Rye, a grain closely related to barley that makes a distinctly flavored bread, has particularly positive effects when your goal is weight loss. Rye bread fills you up, suppressing your desire to eat and squelching that gnawing hunger that often occurs when you're on a weight-loss plan. Rye doesn't spike your blood sugar levels, which can cause uncontrollable hunger and diminished energy. Eat too much rye bread, and, like any food, you'll exceed your daily calorie allowance and undermine your weight-loss plan. But, rye bread included as part of a sensible low-calorie diet may help you reach your goal weight.
Rye Increases Your Fullness Feelings
Losing weight requires you to burn more calories than you consume. A combination of moving more and eating less creates this deficit. Eating less, though, can mean you have to endure feelings of hunger. Rye bread can help you feel fuller from meals, so you don't find sustaining the dietary restrictions as overwhelming. Substitute rye bread or rye crisp bread for your typical whole-wheat toast as part of a low-calorie breakfast to support weight loss.
The Nutrition Journal published a small study in 2009 that showed a breakfast that included rye bread, as compared to wheat bread, helped decrease participants' hunger for eight hours. Eat rye crisp bread instead of soft, yeast-bread and experience similar satiation effects. Another study published in PloS One in 2015 found that whole-grain rye crisp bread eaten at breakfast provided participants with greater feelings of satiety and lower blood sugar surges when compared to wheat crisp bread. In 2012, Physiology and Behavior published a study showing that this suppression of hunger from a rye bread-containing breakfast works daily for at least three weeks, suggesting that you don't become immune to rye's satiating properties.
Rye May Suppress Weight Gain
Rye bread may also help prevent you from piling on the pounds. Although research is still preliminary, a study of mice published in the journal Nutrition in 2010 showed that choosing rye as your source of whole grains may suppress weight gain. The mice who consumed rye as a supplement instead of wheat lost body fat and had lower cholesterol, despite being fed the same number of calories as their wheat-eating companions.
In another study, published in a 2010 issue of the American Journal of Clinical Nutrition, researchers determined that consumption of whole grains, which includes rye, correlates with lower levels of visceral, or belly, fat. Consumption of refined grains, such as white bread and pizza, correlates with higher levels of this inflammatory fat that raises your risk of developing chronic disease.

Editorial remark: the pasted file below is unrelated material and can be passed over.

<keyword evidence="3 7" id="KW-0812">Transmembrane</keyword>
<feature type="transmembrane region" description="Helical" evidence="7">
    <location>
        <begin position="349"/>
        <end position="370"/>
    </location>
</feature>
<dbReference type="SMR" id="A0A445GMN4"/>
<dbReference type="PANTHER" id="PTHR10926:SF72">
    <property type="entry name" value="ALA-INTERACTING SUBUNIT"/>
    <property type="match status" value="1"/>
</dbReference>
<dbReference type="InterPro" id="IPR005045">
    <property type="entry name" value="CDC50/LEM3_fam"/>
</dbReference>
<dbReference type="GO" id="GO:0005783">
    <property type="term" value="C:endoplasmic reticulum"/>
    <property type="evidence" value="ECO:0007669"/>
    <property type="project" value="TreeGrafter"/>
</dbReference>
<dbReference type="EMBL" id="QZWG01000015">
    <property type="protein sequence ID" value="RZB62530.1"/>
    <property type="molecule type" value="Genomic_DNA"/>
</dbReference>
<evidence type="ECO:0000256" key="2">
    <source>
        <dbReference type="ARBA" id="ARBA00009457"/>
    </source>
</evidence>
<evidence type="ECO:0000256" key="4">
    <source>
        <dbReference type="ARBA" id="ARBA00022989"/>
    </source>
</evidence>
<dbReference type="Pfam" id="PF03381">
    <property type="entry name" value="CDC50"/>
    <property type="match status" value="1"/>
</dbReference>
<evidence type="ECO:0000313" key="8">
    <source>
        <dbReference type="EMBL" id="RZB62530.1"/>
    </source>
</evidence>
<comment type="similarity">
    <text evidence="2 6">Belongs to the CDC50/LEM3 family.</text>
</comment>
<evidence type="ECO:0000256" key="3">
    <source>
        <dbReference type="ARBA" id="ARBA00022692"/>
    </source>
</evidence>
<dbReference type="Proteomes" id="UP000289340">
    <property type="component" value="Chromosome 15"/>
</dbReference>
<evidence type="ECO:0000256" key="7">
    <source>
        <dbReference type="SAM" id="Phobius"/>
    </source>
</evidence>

Rye Balances Blood Sugar
Spikes in your blood sugar interfere with a healthy release of the hormone insulin and can cause extreme swings in hunger. Rye bread may help moderate these spikes, especially when it's consumed instead of refined grains. The 2010 study performed on mice also determined that rye, as compared to wheat, slightly improves insulin sensitivity. A later study published in a 2014 edition of Nutrition Journal confirmed that whole-grain rye bread had beneficial effects on blood sugar and insulin levels when compared to white-wheat bread. Even white bread enriched with some rye flour had better effects than white bread alone, but whole-grain rye versions offered the most benefit.
Incorporate Rye Bread Sensibly for Weight Loss
An average slice of rye bread contains about 70 calories and counts as one serving of whole grains. A thin slice of rye crisp bread, measuring about 5 inches by 3 inches, contains just 22 calories. Incorporate either as an accompaniment to eggs at breakfast, as a sandwich containing a few ounces of fresh deli turkey or as bread served with dinner. Just because rye has proven weight-loss potential doesn't mean you can eat it with abandon, though. If you simply add rye to your current maintenance calorie intake, you will gain weight.
Rye has a sharper flavor than wheat, which may be disagreeable to some. Light rye breads' flavor is less intense than pumpernickel or marble rye. Almost all rye bread, regardless of color, contains a small amount of wheat flour to provide ample amounts of the protein gluten, which adds body and chewiness to the dough. Darker ryes traditionally got their deep color from the use of whole, ground rye berries, which included the fiber-rich bran and germ, but many are now colored with molasses, cocoa and instant coffee. If you can find rye made with the whole berry, its fiber content and satiating properties may be greater than more refined versions.
- Plos One: Effects of Unfermented and Fermented Whole Grain Rye Crisp Breads Served as Part of a Standardized Breakfast, on Appetite and Postprandial Glucose and Insulin Responses: A Randomized Cross-over Trial
- Nutrition Journal: Effect of Rye Bread Breakfasts on Subjective Hunger and Satiety: A Randomized Controlled Trial
- Whole Grain Council: Health Benefits of Rye
- Nutrition: Metabolic Effects of Whole Grain Wheat and Whole Grain Rye in the C57BL/6J Mouse
- Physiology & Behavior: Whole Grain Rye Breakfast -- Sustained Satiety During Three Weeks of Regular Consumption
- Healthaliciousness: Rye Bread, Rye Crisp Bread
- American Journal of Clinical Nutrition: Whole- and Refined-Grain Intakes are Differentially Associated with Abdominal Visceral and Subcutaneous Adiposity in Healthy Adults: The Framingham Heart Study
- Nutrition Journal: Postprandial Glucose Metabolism and SCFA After Consuming Wholegrain rye Bread and Wheat Bread Enriched with Bioprocessed Rye Bran in Individuals With Mild Gastrointestinal Symptoms
- The Kitchn: What's the Difference? Light Rye, Dark Rye, Pumpernickel, and Marbled